Soft phosphate ................................ .... (a) 523 .05-.1 .1-.5 .008-.03 TR .05-.1 .008-.03 .01-.05 TR .01-.05 N.D. ? .003-.008 .008-.03 .05-.1
Colloidal phosphate .................................... 524 .1-.5 1%+ .01-.05 .001005 .1-.5 .01-.05 .1-.5 .001-005 .01-.05 TR ? .01-.05 .05-.1 .1-.5
Ammo-phos 16-20-0 ........................... 893 .01-.05 .05-.1 .05-.1 TR .05-.1 .01-.05 .005-.01 N.D. .05-1 N.D. .005-.01 .03-08 .005-01 .1-.5
Ammo-phos 11-48-0 ._................................ 894 .05-.1 .1-.5 .008-.03 TR .08-.3 .1-.5 .005-.01 N.D. .01-.05 N.D. .05-.1 .03-.08 .01-.05 .1-.5
Ground pebble float .................................... 500 .05-.1 .1-.5 .01-.05 N.D. .1-.5 .008-.03 .05-.1 .05-.01 .01-.05 N.D. 7 .01-.05 .008-.03 .1-.5
Bone meal (raw)* ......................7 .05-.1 .08-.3 N.D. N.D. .03-.08 N.D. .00803 N.D. .008-03 N.D. .03-.08 .0-.01 001-.005 .03-.08
Bone meal (steamed) ........ ....... (b) 538A .03-.08 .03-.08 N.D. N.D. .008.03 N.D. .008-.03 N.D. .008-03 TR .005-.01 .0-.08 TR TR
Bone meal (steamed)* ...................... 886 .05-.1 .05-.1 N.D. N.D. .008-.03 N.D. N.D. N.D. .008-.03 N.D. .008-.03 .0.008 008 TR N.D.
Potash Sources
Sulfate of potash.............................................. 511 .005-.01 .1-. N.D. N.D. .005-.01 N.D. ND. N.D .01.05 ND. N.D. N.D. N.D. N.D.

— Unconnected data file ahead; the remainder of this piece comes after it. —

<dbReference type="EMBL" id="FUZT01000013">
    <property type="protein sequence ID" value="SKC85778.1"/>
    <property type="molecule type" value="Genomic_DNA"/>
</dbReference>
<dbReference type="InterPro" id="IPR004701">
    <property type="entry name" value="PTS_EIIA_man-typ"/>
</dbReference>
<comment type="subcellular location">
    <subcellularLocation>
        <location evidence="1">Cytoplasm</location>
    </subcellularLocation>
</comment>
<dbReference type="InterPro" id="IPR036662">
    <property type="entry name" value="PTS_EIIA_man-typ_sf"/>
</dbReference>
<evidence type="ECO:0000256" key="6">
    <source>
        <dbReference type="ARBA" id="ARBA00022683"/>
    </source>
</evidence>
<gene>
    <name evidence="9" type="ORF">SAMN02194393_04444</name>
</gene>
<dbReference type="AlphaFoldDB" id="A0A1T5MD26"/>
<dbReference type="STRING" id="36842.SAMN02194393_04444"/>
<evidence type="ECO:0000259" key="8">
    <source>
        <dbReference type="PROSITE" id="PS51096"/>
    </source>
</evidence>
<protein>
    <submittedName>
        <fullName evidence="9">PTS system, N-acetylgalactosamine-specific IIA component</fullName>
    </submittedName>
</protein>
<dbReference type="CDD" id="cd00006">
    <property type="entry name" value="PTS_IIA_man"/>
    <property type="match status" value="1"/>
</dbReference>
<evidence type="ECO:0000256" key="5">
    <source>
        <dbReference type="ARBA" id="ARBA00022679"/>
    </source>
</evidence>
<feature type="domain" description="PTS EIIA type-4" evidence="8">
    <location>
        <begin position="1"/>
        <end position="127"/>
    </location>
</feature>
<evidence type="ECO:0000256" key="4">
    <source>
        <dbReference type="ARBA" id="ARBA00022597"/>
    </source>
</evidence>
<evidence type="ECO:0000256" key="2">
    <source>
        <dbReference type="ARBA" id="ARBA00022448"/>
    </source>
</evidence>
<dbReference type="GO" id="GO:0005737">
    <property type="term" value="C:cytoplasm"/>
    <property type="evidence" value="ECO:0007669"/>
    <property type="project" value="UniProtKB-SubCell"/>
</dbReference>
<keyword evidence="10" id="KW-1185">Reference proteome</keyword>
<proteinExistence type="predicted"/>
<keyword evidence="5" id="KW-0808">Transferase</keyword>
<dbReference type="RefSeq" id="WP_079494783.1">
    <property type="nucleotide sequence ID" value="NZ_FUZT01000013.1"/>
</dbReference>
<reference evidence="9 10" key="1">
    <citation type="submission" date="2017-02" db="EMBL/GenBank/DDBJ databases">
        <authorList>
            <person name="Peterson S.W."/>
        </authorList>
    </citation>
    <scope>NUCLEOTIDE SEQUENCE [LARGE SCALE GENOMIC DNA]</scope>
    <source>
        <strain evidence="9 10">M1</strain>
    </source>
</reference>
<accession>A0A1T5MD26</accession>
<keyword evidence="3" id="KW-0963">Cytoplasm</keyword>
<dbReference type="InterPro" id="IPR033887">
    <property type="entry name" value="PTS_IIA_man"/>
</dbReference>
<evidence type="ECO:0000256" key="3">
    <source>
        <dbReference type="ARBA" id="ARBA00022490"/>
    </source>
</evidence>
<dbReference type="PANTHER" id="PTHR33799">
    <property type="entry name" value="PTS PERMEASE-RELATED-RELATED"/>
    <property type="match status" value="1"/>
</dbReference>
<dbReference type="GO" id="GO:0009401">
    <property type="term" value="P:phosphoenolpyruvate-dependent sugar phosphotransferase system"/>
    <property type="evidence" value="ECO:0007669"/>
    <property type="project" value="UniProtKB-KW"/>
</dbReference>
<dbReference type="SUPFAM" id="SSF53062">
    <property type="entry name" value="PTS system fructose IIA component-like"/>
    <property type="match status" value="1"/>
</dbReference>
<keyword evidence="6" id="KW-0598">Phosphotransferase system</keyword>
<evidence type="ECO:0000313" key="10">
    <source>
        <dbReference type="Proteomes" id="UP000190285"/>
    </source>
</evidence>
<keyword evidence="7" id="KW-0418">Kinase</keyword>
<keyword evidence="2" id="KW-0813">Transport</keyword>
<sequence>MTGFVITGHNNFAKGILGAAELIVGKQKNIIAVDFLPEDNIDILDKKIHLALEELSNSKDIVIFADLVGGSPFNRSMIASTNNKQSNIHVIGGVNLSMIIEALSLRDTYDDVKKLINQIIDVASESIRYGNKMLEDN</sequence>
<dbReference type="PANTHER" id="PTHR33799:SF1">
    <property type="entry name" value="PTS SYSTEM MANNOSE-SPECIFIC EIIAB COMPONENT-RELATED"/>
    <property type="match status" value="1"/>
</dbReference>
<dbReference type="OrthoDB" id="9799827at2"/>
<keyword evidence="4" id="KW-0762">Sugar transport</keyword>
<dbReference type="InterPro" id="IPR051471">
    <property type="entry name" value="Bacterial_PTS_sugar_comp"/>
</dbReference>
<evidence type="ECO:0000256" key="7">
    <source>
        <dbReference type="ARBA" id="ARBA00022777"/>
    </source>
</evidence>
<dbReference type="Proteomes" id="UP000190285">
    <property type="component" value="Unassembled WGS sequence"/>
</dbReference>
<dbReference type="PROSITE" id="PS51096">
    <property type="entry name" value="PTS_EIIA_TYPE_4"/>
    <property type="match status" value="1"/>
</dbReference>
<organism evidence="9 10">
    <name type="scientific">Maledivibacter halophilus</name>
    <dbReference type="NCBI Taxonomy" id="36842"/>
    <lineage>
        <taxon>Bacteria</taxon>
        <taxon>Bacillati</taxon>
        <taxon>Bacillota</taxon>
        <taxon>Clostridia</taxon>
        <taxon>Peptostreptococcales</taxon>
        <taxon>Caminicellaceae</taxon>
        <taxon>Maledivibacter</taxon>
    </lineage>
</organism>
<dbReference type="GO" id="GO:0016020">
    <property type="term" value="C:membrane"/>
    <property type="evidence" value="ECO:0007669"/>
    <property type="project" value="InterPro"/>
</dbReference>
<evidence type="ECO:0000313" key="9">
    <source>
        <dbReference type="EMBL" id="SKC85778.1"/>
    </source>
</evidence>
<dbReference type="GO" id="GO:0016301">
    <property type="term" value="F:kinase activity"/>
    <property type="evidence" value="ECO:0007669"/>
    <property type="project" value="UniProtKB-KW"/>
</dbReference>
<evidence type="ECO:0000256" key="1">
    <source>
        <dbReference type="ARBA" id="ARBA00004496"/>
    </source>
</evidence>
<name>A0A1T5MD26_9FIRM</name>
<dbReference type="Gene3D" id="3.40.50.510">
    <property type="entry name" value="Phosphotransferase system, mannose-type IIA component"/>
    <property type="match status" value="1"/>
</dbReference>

Nitrate of Soda No. 1 and potash........................ 515 .05-.1 .01-.05 N.D. N.D. N.D. N.D. N.D. N.D. .001-.005 N.D. N.D. N.D. TR .1-.5
Carbonate of potash....................... ..... 525 .05-.1 .1-.5 .005-.01 .001-.005 1% N.D. .005-.01 N.D. .1-.5 N.D. N.D. .0 008 .05-.1
German nitrate of potash.............. ............ 526 TR .1-.5 N.D. N.D. TR N.D. N.D. N.D. TR N.D. N.D. N.D. TR N.D.
Hydrated carbonate of potash....................... 882 TR N.D. N.D. N.D. ? N.D. N.D. N.D. TR .05-.1 N.D. N.D. N.D. N.D.
Kainit......................... ........................................ 517 .005-.01 1%+ N.D. N.D. .005-.01 N.D. .01-.05 N.D. .001-.005 N.D. N.D. N.D. TR T
Kainit 20% ....................................... ..... .... 518 .01-.05 1%+ N.D. N.D. .01-.05 TR .05-.1 N.D. .001-.005 N.D. N.D. N.D. .001-.005 .05-.1
Inorganic Nitrogen Sources
Nitrate of soda No. 2 ............................. 513 T .01-.05 N.D. N.D. .005-.01 N.D. ND. N.D. .001-.005 N.D. N.D. N.D. N.D. N.D.
Nitrate of soda No. 1 ............................ 516 .01-.05 .01-.05 N.D. N.D. N.D. N.D. N.D. N.D. .001-.005 N.D. N.D. N.D. TR .05-.1
Sulfate of ammonia from source 1........ (a) 514 TR N.D. N.D. N.D. .005-.01 N.D. N.D. N.D. .05-.1 TR .01-.05 TR N.D. N.D.
Sulfate of ammonia from source 2..-... 877 TR N.D. N.D. N.D. N.D. N.D. N.D. N.D. .005-.01 N.D. TR N.D. TR N.D.